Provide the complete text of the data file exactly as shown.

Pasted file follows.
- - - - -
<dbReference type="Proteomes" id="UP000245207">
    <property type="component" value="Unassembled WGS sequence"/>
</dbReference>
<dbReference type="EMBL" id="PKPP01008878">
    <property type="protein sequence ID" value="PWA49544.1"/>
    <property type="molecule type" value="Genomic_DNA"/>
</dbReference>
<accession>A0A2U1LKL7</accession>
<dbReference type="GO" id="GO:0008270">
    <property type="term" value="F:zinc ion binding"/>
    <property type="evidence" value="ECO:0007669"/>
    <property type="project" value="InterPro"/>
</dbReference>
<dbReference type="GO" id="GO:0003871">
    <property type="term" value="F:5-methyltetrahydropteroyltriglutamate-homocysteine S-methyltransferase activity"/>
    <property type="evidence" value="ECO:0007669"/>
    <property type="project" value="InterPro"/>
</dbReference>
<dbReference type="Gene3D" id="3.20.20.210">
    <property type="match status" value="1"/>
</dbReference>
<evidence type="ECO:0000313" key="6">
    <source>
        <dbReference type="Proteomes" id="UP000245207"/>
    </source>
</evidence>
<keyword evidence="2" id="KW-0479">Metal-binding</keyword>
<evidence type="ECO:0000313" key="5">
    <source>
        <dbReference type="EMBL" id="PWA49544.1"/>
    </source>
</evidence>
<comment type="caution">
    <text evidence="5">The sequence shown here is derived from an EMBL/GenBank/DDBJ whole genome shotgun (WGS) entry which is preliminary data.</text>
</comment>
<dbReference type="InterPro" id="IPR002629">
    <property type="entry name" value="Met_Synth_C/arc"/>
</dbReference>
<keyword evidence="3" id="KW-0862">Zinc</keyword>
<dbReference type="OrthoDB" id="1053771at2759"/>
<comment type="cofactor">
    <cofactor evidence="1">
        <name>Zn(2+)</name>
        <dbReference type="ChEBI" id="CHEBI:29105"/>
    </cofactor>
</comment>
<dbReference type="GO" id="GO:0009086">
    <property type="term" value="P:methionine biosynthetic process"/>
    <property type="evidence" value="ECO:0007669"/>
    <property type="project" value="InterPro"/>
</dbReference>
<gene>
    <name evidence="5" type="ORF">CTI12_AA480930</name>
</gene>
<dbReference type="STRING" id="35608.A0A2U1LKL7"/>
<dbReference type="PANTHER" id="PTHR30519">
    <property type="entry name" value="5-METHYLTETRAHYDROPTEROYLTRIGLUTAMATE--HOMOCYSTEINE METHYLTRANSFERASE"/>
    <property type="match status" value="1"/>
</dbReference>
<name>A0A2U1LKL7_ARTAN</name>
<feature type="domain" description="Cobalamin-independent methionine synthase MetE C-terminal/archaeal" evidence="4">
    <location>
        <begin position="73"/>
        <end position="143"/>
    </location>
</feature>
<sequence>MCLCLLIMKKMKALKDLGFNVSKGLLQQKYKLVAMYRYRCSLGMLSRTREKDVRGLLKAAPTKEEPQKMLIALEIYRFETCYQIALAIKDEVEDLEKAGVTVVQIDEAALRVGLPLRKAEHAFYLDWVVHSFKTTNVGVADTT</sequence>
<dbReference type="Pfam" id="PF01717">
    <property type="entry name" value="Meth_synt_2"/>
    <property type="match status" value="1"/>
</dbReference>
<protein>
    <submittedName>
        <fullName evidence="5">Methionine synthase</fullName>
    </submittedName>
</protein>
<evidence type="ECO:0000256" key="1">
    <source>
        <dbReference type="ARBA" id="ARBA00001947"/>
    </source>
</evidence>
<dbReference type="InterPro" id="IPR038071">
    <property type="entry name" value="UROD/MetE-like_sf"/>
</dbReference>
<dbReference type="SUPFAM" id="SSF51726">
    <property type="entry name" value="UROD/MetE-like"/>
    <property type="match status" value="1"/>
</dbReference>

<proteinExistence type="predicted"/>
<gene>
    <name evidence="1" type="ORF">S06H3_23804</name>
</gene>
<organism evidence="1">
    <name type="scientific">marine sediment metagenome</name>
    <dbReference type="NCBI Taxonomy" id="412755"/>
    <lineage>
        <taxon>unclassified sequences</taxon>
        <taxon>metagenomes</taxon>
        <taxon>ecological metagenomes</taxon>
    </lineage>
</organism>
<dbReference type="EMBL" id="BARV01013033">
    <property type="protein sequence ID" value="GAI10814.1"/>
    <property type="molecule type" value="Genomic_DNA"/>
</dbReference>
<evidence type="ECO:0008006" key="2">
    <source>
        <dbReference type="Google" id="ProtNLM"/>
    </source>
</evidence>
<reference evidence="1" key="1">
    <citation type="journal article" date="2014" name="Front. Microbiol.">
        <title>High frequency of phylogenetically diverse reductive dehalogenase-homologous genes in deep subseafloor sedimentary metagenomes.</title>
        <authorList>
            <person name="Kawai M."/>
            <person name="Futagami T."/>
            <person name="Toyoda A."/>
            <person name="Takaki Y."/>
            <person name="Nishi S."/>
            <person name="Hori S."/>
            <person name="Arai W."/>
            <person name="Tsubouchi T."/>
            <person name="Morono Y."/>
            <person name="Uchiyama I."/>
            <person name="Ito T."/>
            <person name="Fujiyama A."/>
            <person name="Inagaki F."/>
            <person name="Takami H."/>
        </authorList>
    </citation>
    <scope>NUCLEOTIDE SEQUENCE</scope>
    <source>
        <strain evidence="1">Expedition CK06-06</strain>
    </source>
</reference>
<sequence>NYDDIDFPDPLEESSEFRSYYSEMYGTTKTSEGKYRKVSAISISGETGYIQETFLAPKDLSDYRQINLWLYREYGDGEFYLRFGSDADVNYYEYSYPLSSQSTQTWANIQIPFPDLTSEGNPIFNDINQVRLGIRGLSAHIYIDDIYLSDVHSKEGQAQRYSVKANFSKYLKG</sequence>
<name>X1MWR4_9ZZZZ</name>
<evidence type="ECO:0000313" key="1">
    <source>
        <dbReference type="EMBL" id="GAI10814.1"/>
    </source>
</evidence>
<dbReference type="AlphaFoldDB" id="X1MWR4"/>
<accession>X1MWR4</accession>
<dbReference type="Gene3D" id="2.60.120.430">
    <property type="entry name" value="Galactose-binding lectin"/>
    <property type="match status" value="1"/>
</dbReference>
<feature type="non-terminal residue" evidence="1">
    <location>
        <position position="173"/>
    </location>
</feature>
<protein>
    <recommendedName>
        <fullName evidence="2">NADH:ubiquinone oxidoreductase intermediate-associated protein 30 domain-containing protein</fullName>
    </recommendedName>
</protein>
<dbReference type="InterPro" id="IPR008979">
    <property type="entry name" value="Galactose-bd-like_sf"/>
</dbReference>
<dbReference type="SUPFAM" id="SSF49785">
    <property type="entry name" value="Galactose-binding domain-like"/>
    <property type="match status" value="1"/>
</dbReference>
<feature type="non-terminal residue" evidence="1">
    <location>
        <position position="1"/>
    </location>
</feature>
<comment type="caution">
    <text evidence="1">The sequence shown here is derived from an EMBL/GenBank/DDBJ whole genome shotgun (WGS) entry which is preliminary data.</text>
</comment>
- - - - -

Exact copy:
<dbReference type="Proteomes" id="UP000245207">
    <property type="component" value="Unassembled WGS sequence"/>
</dbReference>
<dbReference type="EMBL" id="PKPP01008878">
    <property type="protein sequence ID" value="PWA49544.1"/>
    <property type="molecule type" value="Genomic_DNA"/>
</dbReference>
<accession>A0A2U1LKL7</accession>
<dbReference type="GO" id="GO:0008270">
    <property type="term" value="F:zinc ion binding"/>
    <property type="evidence" value="ECO:0007669"/>
    <property type="project" value="InterPro"/>
</dbReference>
<dbReference type="GO" id="GO:0003871">
    <property type="term" value="F:5-methyltetrahydropteroyltriglutamate-homocysteine S-methyltransferase activity"/>
    <property type="evidence" value="ECO:0007669"/>
    <property type="project" value="InterPro"/>
</dbReference>
<dbReference type="Gene3D" id="3.20.20.210">
    <property type="match status" value="1"/>
</dbReference>
<evidence type="ECO:0000313" key="6">
    <source>
        <dbReference type="Proteomes" id="UP000245207"/>
    </source>
</evidence>
<keyword evidence="2" id="KW-0479">Metal-binding</keyword>
<evidence type="ECO:0000313" key="5">
    <source>
        <dbReference type="EMBL" id="PWA49544.1"/>
    </source>
</evidence>
<comment type="caution">
    <text evidence="5">The sequence shown here is derived from an EMBL/GenBank/DDBJ whole genome shotgun (WGS) entry which is preliminary data.</text>
</comment>
<dbReference type="InterPro" id="IPR002629">
    <property type="entry name" value="Met_Synth_C/arc"/>
</dbReference>
<keyword evidence="3" id="KW-0862">Zinc</keyword>
<dbReference type="OrthoDB" id="1053771at2759"/>
<comment type="cofactor">
    <cofactor evidence="1">
        <name>Zn(2+)</name>
        <dbReference type="ChEBI" id="CHEBI:29105"/>
    </cofactor>
</comment>
<dbReference type="GO" id="GO:0009086">
    <property type="term" value="P:methionine biosynthetic process"/>
    <property type="evidence" value="ECO:0007669"/>
    <property type="project" value="InterPro"/>
</dbReference>
<gene>
    <name evidence="5" type="ORF">CTI12_AA480930</name>
</gene>
<dbReference type="STRING" id="35608.A0A2U1LKL7"/>
<dbReference type="PANTHER" id="PTHR30519">
    <property type="entry name" value="5-METHYLTETRAHYDROPTEROYLTRIGLUTAMATE--HOMOCYSTEINE METHYLTRANSFERASE"/>
    <property type="match status" value="1"/>
</dbReference>
<name>A0A2U1LKL7_ARTAN</name>
<feature type="domain" description="Cobalamin-independent methionine synthase MetE C-terminal/archaeal" evidence="4">
    <location>
        <begin position="73"/>
        <end position="143"/>
    </location>
</feature>
<sequence>MCLCLLIMKKMKALKDLGFNVSKGLLQQKYKLVAMYRYRCSLGMLSRTREKDVRGLLKAAPTKEEPQKMLIALEIYRFETCYQIALAIKDEVEDLEKAGVTVVQIDEAALRVGLPLRKAEHAFYLDWVVHSFKTTNVGVADTT</sequence>
<dbReference type="Pfam" id="PF01717">
    <property type="entry name" value="Meth_synt_2"/>
    <property type="match status" value="1"/>
</dbReference>
<protein>
    <submittedName>
        <fullName evidence="5">Methionine synthase</fullName>
    </submittedName>
</protein>
<evidence type="ECO:0000256" key="1">
    <source>
        <dbReference type="ARBA" id="ARBA00001947"/>
    </source>
</evidence>
<dbReference type="InterPro" id="IPR038071">
    <property type="entry name" value="UROD/MetE-like_sf"/>
</dbReference>
<dbReference type="SUPFAM" id="SSF51726">
    <property type="entry name" value="UROD/MetE-like"/>
    <property type="match status" value="1"/>
</dbReference>

<proteinExistence type="predicted"/>
<gene>
    <name evidence="1" type="ORF">S06H3_23804</name>
</gene>
<organism evidence="1">
    <name type="scientific">marine sediment metagenome</name>
    <dbReference type="NCBI Taxonomy" id="412755"/>
    <lineage>
        <taxon>unclassified sequences</taxon>
        <taxon>metagenomes</taxon>
        <taxon>ecological metagenomes</taxon>
    </lineage>
</organism>
<dbReference type="EMBL" id="BARV01013033">
    <property type="protein sequence ID" value="GAI10814.1"/>
    <property type="molecule type" value="Genomic_DNA"/>
</dbReference>
<evidence type="ECO:0008006" key="2">
    <source>
        <dbReference type="Google" id="ProtNLM"/>
    </source>
</evidence>
<reference evidence="1" key="1">
    <citation type="journal article" date="2014" name="Front. Microbiol.">
        <title>High frequency of phylogenetically diverse reductive dehalogenase-homologous genes in deep subseafloor sedimentary metagenomes.</title>
        <authorList>
            <person name="Kawai M."/>
            <person name="Futagami T."/>
            <person name="Toyoda A."/>
            <person name="Takaki Y."/>
            <person name="Nishi S."/>
            <person name="Hori S."/>
            <person name="Arai W."/>
            <person name="Tsubouchi T."/>
            <person name="Morono Y."/>
            <person name="Uchiyama I."/>
            <person name="Ito T."/>
            <person name="Fujiyama A."/>
            <person name="Inagaki F."/>
            <person name="Takami H."/>
        </authorList>
    </citation>
    <scope>NUCLEOTIDE SEQUENCE</scope>
    <source>
        <strain evidence="1">Expedition CK06-06</strain>
    </source>
</reference>
<sequence>NYDDIDFPDPLEESSEFRSYYSEMYGTTKTSEGKYRKVSAISISGETGYIQETFLAPKDLSDYRQINLWLYREYGDGEFYLRFGSDADVNYYEYSYPLSSQSTQTWANIQIPFPDLTSEGNPIFNDINQVRLGIRGLSAHIYIDDIYLSDVHSKEGQAQRYSVKANFSKYLKG</sequence>
<name>X1MWR4_9ZZZZ</name>
<evidence type="ECO:0000313" key="1">
    <source>
        <dbReference type="EMBL" id="GAI10814.1"/>
    </source>
</evidence>
<dbReference type="AlphaFoldDB" id="X1MWR4"/>
<accession>X1MWR4</accession>
<dbReference type="Gene3D" id="2.60.120.430">
    <property type="entry name" value="Galactose-binding lectin"/>
    <property type="match status" value="1"/>
</dbReference>
<feature type="non-terminal residue" evidence="1">
    <location>
        <position position="173"/>
    </location>
</feature>
<protein>
    <recommendedName>
        <fullName evidence="2">NADH:ubiquinone oxidoreductase intermediate-associated protein 30 domain-containing protein</fullName>
    </recommendedName>
</protein>
<dbReference type="InterPro" id="IPR008979">
    <property type="entry name" value="Galactose-bd-like_sf"/>
</dbReference>
<dbReference type="SUPFAM" id="SSF49785">
    <property type="entry name" value="Galactose-binding domain-like"/>
    <property type="match status" value="1"/>
</dbReference>
<feature type="non-terminal residue" evidence="1">
    <location>
        <position position="1"/>
    </location>
</feature>
<comment type="caution">
    <text evidence="1">The sequence shown here is derived from an EMBL/GenBank/DDBJ whole genome shotgun (WGS) entry which is preliminary data.</text>
</comment>